Question and Answer 

Rep. Renee Ellmers (R-N.C.) asked the witnesses how their organizations are preparing to comply with the swap entity registration requirements. 

Bailey said the registration process is very complicated for many international banks noting that it is “impossible” to properly assess what entities will be subject to the scope of the Dodd-Frank law without guidance by regulators.  

Ellmers also asked if businesses anticipate convergence between the U.S. and foreign jurisdictions on rules related to the regulation of clearinghouses. 

Vice noted how ICE runs entities that are dually registered with U.S. and U.K. regulators and emphasized the importance of harmonizing such rules in order to avoid regulatory duplication.  

Boswell pointed to the SEC’s and CFTC’s lack of guidance on how Title VII regulation will be applied extraterritorially and asked if U.S. regulators are capable of coordinating regulatory reform efforts with their foreign counterparts.  

Bodson said substantial uncertainty is created by the indemnification and plenary access issues under the Dodd-Frank Act, noting how uneven access to data will work to degrade regulatory cooperation. Vice noted how the CFTC and FSA are both currently struggling with staffing and budgetary issues as it relates to implement new reform laws. 

Rep. Tim Huelskamp (R-Kan.) asked what threats exist of international regulators enacting retaliatory legislation with regard to certain Dodd-Frank provisions.  

Bodson said the European Market Infrastructure Regulation (EMIR), which provides for mandatory clearing requirements and regulation of trade repositories, included indemnification provisions similar to the Dodd-Frank Act that were later removed. Bodson also noted how Hong Kong has chosen to establish local trade repositories.  

Rep. Terri Sewell (D-Ala.) noted how she is a cosponsor to H.R. 4235 and discussed how the bill is needed in order to avoid data fragmentation. Sewell asked how systemic risk would increase if the indemnification provision is not corrected.  

Bodson discussed how his firm operates a comprehensive database of global positions which enables regulators and market participants to obtain a whole picture of exposures financial firms have to certain derivatives contracts. He said the proliferation of local data repositories would hinder data aggregation efforts and would increase the difficulty of regulators and participants to gain a complete picture of swaps exposure on a global basis.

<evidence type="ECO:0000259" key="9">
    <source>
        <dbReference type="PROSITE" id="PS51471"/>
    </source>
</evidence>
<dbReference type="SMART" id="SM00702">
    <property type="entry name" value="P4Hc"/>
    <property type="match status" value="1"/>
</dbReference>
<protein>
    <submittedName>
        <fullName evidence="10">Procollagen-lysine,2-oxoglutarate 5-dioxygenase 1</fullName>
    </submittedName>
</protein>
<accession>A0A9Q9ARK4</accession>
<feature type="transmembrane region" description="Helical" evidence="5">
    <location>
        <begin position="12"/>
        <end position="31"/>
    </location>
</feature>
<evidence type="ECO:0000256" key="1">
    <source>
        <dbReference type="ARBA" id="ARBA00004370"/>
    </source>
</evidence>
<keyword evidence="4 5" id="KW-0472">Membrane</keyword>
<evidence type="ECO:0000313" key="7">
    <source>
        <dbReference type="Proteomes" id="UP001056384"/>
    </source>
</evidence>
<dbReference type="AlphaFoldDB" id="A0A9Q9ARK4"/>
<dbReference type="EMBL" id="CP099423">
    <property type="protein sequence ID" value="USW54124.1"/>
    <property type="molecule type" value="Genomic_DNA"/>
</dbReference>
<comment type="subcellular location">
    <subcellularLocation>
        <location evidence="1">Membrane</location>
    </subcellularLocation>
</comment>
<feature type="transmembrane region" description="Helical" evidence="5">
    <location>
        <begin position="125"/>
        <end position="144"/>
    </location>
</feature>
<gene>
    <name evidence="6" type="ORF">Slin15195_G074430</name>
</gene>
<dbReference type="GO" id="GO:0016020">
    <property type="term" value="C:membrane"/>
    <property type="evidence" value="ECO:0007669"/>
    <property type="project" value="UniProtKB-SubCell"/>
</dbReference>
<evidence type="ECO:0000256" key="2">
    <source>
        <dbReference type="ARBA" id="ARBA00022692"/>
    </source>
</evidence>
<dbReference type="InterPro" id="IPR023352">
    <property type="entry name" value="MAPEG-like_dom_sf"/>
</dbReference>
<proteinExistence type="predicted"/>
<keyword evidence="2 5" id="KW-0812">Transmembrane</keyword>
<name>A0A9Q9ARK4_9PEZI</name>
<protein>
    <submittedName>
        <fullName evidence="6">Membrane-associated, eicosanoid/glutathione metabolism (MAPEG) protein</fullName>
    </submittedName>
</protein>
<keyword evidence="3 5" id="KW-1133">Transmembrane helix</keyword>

Rep. Randy Neugebauer (R-Texas) asked how market participants in the commodities market would be impacted by Section 716 of the Dodd-Frank Act. 

Bailey said Section 716 would force banks to push out their commodities businesses to subsidiaries without access to the Federal Reserve discount window. He said such entities would have to be separately capitalized and would require separate risk management personnel. He said the costs related to such duplication could force some businesses to exit the marketplace as well as increase costs to consumers. Saltzman also noted that clients would lose the benefits of netting and costs to end users would increase as a result of separate collateral requirements that would bring no added benefit to the safety and soundness of the financial system.  

Rep. David Scott (D-Ga.) noted that he is a cosponsor of H.R. 3283 and said all of the bills discussed today have been a product of bipartisan efforts. He stated his understanding that some firms are already experiencing a potential duplication in regulation and referred to the SEC’s regulation of certain commodities swaps and asked what regulators are expecting to accomplish with regard to such decisions. 

Vice said ICE operates a London-based clearinghouse which is subject to regulation by the FSA, CFTC, and SEC. He discussed how the clearinghouse clears credit default swap (CDS) contracts which require SEC regulation but that the SEC also has authority under Dodd-Frank to regulate certain commodities swaps. He said ICE must clear swaps with the three regulators even thought there is no nexus to the U.S. which substantially slows down the clearing process.  

Scott also asked if there was a concern that the clearing business is highly mobile and that business may shift to more light touch jurisdictions as a result of new reform laws. 

Vice said that market competition exists in the clearing business and that to stay competitive, shifting activity to other jurisdictions is a real risk.